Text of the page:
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Teff! Does Anybody Know If Teff Is Okay?

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Injera, that stretchy Ethiopian bread is made of teff. Does anybody know for sure if it is gluten free or not?

I am finding conflicting reports on the Internet.


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It's on the safe list on this site. However, the bread itself may have wheat four, much the same way most cornbreads or some buckwheat noodles are a combination of safe and unsafe flours.

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tef [Eragrostis tef] (tef grass or teff) Very small black ancient grain of the millet family. Principal grain in Ethiopian bread (Injera), which is described as a soft, porous, thin pancake.

According to the Celiac Sprue Association web site it is. I have seen it in gluten-free breads before and it is included as an ok ingredient on those gluten-free restaurant cards.

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Woo-hoo! :D

Thank you, thank you, thank you! You guys are fabulous!

I am not really interested in the bread, but in the grain (or rather the flour) itself. Ahearn classes it as dubious on her website but other places say it's safe.

It is time for another experimental leap, I think. :lol: Let's see if I can find some easily.


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Teff is delicious! I just ordered some through Amazon. Prior to that I'd purchased some at a co-op in a city I traveled through, so you may find it at a local store. This was the first brand I found - http://www.teffco.com/

Let me know if you need any recipes once you find the flour (oh, and btw, don't make the mistake of thinking you can grind the grain, if you happen to find it - I tried that - a coffee grinder, blender, and mortar & pestle ...none worked...the grain is too fine).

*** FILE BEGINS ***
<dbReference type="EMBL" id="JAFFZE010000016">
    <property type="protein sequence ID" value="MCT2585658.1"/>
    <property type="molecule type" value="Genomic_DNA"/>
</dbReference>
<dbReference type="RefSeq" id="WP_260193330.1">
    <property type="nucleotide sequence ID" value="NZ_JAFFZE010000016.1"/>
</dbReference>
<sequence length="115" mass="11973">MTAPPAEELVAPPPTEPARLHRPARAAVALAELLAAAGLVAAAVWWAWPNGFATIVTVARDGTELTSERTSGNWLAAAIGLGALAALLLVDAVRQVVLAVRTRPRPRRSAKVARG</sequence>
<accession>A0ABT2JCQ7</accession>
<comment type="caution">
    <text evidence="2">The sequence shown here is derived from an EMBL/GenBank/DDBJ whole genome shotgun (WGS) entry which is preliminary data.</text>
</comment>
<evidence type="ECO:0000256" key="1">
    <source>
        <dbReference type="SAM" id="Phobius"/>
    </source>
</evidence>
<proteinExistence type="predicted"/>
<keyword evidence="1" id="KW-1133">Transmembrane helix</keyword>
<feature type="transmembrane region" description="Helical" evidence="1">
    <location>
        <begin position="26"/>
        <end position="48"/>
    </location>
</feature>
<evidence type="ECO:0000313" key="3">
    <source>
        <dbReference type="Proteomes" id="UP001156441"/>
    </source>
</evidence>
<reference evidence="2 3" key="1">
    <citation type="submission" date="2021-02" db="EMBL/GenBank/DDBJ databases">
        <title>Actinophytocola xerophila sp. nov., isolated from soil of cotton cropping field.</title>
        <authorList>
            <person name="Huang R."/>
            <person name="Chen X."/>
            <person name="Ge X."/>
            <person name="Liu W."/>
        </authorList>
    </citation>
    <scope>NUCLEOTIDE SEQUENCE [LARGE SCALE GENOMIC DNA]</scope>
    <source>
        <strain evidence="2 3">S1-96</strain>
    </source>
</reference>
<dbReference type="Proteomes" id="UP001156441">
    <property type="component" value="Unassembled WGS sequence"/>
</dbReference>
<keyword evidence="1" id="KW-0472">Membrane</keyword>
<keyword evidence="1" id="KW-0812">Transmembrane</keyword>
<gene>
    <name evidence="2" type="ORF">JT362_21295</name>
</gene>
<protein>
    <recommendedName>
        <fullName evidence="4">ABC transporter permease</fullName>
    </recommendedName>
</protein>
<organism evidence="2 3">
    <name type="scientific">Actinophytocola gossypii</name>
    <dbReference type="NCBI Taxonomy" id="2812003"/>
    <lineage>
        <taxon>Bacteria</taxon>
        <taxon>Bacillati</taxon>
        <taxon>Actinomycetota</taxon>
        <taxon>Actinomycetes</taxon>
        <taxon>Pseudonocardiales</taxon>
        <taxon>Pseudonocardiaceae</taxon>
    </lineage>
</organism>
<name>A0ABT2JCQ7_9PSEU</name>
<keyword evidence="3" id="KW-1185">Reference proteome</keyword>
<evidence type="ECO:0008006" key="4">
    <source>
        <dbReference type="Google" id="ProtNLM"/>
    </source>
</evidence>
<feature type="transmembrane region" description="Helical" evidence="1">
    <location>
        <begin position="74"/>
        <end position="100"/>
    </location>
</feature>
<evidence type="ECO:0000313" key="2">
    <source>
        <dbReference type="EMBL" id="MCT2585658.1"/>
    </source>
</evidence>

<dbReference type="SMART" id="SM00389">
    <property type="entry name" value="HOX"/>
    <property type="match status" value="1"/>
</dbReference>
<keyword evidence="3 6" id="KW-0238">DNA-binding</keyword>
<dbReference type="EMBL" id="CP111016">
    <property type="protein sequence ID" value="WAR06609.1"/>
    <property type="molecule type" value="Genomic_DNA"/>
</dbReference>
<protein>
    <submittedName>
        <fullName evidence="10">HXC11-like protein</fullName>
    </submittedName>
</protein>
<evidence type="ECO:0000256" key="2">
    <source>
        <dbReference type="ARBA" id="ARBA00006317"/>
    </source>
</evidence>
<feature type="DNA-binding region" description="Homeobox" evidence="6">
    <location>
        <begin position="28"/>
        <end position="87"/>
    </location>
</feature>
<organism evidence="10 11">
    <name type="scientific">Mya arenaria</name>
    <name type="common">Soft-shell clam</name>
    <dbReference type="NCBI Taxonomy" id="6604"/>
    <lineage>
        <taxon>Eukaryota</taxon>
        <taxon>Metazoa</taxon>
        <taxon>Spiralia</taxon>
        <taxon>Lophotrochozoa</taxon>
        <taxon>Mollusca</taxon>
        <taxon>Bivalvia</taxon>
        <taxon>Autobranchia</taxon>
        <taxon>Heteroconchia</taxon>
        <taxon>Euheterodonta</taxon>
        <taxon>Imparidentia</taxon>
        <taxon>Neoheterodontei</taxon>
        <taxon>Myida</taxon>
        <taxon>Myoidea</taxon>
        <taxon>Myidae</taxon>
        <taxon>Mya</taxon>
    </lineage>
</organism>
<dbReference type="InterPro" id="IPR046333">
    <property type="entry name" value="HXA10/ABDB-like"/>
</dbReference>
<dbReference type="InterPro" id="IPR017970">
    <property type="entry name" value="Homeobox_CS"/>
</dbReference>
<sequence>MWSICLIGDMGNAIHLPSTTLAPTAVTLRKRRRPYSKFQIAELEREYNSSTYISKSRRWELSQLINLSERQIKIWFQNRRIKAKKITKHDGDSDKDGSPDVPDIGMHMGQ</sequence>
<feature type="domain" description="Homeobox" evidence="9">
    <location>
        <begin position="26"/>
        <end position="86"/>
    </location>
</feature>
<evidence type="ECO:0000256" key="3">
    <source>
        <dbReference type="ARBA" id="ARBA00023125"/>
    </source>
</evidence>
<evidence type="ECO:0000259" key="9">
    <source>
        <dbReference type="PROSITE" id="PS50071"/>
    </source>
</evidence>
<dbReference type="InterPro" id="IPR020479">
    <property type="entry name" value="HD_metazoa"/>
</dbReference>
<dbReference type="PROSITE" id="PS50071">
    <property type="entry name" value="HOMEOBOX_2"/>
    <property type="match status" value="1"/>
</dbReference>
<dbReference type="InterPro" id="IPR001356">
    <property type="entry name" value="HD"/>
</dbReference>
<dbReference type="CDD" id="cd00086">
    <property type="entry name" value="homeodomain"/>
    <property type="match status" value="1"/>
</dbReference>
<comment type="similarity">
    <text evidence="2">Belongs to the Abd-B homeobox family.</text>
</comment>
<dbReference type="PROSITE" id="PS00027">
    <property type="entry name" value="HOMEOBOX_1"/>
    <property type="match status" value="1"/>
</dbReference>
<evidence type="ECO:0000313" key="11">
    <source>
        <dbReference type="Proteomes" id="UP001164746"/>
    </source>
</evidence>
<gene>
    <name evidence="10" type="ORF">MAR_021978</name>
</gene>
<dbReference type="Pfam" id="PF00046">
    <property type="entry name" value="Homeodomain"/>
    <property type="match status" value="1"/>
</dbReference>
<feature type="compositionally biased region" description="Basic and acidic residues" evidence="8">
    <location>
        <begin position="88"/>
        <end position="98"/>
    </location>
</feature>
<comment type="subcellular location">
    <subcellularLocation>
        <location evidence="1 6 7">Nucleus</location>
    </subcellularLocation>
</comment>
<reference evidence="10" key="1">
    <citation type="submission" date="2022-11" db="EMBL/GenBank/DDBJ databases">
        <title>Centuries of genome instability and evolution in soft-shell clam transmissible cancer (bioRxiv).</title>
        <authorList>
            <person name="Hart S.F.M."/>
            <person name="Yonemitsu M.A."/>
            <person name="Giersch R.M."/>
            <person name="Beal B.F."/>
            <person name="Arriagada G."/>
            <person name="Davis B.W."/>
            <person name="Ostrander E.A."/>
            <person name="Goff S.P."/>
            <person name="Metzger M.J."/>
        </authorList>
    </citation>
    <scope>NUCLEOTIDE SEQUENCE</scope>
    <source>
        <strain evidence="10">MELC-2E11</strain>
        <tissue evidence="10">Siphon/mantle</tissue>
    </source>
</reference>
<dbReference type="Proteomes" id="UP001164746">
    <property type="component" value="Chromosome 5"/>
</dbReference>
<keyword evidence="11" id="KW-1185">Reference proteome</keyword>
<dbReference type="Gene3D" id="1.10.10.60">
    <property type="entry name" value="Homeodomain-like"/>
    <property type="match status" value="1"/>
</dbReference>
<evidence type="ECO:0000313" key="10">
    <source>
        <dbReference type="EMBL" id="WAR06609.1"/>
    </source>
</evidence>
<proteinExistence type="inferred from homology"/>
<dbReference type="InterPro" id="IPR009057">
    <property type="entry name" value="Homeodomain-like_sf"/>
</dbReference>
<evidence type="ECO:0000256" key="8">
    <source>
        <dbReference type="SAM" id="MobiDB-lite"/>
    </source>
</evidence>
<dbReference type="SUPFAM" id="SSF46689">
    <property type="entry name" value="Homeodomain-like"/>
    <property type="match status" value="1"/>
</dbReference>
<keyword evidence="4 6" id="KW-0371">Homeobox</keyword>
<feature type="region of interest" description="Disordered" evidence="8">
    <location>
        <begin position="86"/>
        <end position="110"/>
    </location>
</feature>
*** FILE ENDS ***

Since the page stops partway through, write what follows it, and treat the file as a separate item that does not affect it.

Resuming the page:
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I agree with the previous post. T'eff does have a nice flavor. I have both the flour and the grain, and it works well for a number of things.

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I use Teff esp in anything Chocolate. I use mostly a gluten-free flour mix - like if recipe calls for 2 1/2 cups I will use 2 Cup Mix and 1/2 cup teff. Enjoy

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All of my gluten-free books discuss Teff. I would highly recommend getting some (gluten-free books). They are great reference sources.

One in particular is The Best Gluten-Free Family Cookbook, by Donna Washburn & Heather Butt. It contains a very useful information table of thickener substitutions. It describes the properties of the starches Arrowroot, Cornstarch, Potato starch, and Tapioka starch. And the flours Amaranth flour, Bean flour, Rice flour (brown or white), Sorghum flour, and Sweet rice flour. It lists how much to use, how to use them in cooking, the cooked appearance, and extensive tips for each one. Using thickeners is a basic cooking skill that is one of our (Celiacs) main obstacles to overcome, since we can't use the most common thickener of all, regular flour.

Another good one is Living Gluten-Free For Dummies, by Donna Korn. It's packed with useful information cover to cover, presented in a unique way.

Gluten-Free books usually cost less than $15 at webstores such as amazon and usually two will get you free shipping also. :)

best regards, lm

p.s., Who is Ahearn? If she say's Teff is not a gluten-free grain, I'd suggest you get your info somewhere else. B)

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Hi Larry Mac!

I am going to show you what I found-- I am dropping it from the net. It is from Ahearn's site (she wrote the cookbook "gluten free girl".) Ahearn has recipes that use Teff. But this is in the blog section.... and it is why I was so confused. I have a bad feeling this is kind of like the distillation debate....

Also, I was incorrect to say Ahearn classes it as dubious, but Anne the food scientist certainly does on that site. See below.